Ecuador IDAHO Report 2012

799 Views

Activists in Quito marked IDAHO with a public kissing event in Gabriela Mistral Square, while in Guayaquil activists held a sit-in front of the Guayas Governor’s house. The objectives in each city respectively were to raise awareness about sexual orientation and gender identity and to push for the enactment of legislation enabling gender reassignment, promoting non-discrimination in schools, and giving same-sex couple the same rights and benefits as heterosexual couples.

Activists also hosted an artistic installation at the Contemporary Arts Center in Quito. The installation represented a look at the processes of dignifying sexual diversity and respecting differences, and came about after discussions with lesbian-feminist collectives, popular educators, communication activists, intellectuals and artists, each of whom were invited to examine their own fighting processes and life stories from the perspective of thinking about the conditions exclusion imposes on a society that has naturalized and institutionalized homophobic and sexist practices.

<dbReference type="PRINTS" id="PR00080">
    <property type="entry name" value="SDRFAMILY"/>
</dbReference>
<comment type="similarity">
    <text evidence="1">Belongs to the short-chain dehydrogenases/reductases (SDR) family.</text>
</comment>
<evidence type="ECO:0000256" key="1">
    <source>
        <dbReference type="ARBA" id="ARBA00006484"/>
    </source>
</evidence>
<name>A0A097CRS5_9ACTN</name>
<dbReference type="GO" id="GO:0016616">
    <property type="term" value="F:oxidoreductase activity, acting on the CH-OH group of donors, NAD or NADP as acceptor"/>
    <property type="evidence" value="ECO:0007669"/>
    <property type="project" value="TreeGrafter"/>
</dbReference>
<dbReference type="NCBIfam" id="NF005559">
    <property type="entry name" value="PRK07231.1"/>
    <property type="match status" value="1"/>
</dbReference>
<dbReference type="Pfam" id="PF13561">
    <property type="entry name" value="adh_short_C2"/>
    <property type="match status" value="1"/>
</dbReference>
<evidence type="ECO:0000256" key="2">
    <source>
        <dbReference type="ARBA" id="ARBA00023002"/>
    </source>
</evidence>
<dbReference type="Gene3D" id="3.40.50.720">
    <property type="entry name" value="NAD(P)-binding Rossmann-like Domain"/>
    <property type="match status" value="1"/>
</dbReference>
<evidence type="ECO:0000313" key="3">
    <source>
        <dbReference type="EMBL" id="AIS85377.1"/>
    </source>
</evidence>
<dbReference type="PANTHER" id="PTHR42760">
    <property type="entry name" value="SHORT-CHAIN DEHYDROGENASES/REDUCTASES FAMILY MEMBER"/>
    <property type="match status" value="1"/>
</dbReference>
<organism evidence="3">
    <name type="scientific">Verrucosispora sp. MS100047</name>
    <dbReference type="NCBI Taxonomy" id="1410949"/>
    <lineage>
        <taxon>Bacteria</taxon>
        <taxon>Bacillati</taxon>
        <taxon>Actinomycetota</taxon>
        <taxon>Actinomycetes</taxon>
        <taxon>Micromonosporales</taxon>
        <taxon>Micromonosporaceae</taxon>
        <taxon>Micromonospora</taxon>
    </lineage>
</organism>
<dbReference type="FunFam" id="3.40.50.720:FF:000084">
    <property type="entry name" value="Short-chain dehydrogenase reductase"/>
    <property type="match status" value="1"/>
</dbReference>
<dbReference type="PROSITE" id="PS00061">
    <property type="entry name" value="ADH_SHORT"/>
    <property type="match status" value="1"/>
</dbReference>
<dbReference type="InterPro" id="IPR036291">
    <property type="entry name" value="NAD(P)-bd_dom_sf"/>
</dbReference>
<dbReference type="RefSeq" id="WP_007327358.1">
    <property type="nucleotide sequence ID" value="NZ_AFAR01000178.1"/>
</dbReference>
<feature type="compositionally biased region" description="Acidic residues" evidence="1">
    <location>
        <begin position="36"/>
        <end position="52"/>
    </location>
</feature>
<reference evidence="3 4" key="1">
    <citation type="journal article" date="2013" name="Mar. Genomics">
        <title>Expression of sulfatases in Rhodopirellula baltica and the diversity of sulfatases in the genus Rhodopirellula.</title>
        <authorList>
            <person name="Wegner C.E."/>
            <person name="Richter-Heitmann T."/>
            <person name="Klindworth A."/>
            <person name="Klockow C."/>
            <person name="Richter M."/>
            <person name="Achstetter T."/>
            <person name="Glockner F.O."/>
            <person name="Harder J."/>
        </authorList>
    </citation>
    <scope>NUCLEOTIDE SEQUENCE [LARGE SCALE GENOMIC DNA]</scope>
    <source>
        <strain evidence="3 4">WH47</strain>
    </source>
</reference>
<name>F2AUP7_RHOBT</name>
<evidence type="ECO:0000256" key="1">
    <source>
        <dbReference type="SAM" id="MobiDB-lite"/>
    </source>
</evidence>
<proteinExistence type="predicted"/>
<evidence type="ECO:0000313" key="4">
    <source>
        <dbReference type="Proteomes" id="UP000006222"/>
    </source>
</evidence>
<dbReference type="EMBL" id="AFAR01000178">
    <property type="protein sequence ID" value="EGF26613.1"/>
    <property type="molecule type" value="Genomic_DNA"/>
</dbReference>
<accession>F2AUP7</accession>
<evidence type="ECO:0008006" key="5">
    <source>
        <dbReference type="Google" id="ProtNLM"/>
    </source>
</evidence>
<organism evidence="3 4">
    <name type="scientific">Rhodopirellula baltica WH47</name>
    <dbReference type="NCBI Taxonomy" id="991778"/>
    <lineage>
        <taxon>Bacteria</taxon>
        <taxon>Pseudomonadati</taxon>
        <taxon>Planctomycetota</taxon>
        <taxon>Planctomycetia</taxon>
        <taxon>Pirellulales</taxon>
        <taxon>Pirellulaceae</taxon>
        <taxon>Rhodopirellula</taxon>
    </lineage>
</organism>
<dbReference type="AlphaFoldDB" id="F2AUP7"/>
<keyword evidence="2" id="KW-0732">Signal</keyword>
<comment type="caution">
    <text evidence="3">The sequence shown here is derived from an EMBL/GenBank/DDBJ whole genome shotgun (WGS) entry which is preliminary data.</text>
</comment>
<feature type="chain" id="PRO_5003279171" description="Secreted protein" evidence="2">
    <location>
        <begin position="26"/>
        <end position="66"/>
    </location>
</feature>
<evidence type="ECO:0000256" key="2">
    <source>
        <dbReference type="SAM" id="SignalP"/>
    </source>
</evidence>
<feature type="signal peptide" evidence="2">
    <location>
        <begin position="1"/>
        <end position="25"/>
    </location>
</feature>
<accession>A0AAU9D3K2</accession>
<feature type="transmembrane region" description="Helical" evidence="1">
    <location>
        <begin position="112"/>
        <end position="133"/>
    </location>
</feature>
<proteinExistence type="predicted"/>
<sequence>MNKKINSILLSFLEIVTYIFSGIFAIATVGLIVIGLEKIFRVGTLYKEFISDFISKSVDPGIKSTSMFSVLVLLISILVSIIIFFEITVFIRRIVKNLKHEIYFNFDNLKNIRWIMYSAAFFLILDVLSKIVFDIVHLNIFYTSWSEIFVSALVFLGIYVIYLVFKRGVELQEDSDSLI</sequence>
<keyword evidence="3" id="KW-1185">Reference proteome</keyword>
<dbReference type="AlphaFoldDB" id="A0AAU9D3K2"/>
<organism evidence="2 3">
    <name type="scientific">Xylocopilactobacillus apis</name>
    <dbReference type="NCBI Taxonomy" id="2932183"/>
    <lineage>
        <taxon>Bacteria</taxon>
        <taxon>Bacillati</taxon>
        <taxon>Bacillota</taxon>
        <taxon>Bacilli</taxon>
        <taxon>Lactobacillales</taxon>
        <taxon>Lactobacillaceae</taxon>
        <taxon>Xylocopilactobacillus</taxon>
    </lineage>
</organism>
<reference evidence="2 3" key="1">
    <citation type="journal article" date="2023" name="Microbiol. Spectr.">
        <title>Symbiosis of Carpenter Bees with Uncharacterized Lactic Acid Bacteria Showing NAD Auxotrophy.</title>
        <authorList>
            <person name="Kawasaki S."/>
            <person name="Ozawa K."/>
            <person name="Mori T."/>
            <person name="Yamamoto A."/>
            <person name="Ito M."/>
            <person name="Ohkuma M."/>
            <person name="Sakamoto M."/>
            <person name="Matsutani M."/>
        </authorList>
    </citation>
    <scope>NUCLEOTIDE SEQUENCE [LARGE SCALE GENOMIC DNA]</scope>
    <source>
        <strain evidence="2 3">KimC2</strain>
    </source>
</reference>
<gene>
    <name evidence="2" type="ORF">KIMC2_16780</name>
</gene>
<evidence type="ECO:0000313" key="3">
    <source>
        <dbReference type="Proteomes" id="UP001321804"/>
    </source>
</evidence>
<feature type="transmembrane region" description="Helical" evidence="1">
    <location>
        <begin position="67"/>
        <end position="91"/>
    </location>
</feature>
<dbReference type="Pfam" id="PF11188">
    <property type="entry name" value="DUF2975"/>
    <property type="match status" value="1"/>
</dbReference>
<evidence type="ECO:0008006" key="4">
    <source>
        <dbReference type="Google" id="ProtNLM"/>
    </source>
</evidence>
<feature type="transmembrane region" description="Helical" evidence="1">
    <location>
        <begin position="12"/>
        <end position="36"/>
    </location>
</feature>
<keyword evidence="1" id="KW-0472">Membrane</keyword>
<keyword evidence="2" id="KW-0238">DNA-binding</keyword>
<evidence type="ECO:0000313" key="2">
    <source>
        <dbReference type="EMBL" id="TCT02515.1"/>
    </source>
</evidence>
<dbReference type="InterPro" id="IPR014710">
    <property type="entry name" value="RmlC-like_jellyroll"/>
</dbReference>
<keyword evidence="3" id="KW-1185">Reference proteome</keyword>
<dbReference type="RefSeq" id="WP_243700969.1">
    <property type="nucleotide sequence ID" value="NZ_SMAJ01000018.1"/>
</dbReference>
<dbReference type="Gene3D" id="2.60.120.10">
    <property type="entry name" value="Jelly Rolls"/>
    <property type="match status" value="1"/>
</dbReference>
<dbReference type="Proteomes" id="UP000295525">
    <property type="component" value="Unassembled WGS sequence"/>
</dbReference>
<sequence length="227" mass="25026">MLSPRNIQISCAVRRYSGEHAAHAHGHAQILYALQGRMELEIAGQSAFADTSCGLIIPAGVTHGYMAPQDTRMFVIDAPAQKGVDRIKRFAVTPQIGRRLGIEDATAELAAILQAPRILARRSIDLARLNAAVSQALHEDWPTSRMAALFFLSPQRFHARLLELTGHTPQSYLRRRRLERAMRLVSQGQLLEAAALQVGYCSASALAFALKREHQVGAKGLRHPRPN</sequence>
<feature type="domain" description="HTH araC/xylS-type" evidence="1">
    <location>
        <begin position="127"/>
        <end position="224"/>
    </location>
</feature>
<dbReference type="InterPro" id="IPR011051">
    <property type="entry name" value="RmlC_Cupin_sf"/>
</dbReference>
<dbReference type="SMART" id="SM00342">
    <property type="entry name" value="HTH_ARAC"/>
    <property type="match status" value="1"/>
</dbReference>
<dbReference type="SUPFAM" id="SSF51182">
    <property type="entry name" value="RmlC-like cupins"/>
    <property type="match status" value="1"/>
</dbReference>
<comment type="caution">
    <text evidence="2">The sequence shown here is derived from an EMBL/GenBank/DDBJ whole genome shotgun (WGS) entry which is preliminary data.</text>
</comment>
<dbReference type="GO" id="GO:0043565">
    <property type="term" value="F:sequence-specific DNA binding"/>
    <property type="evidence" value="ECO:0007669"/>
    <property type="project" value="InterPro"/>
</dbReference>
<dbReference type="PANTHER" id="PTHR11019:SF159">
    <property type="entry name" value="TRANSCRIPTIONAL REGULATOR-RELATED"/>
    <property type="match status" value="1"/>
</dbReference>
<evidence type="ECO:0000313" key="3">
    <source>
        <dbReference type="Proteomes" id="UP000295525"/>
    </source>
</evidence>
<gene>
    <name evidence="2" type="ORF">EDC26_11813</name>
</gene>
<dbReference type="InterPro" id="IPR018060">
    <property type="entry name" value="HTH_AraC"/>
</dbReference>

The installation aimed to make lesbian movements’ struggles visible in the country, particularly their fight to eradicate the clinics that attempt to “cure” sexual diversity. Those clinics are seen as a trace of fear, representing religious dogmatism and a lack of respect for homosexuality, despite the 1998 Constitution acknowledging the right to sexual freedom.
To mark IDAHO, there was a free concert by young artists at the Contemporary Arts Center on behalf of the “Cures That Kill” Campaign.

Mailing form

NEWSLETTER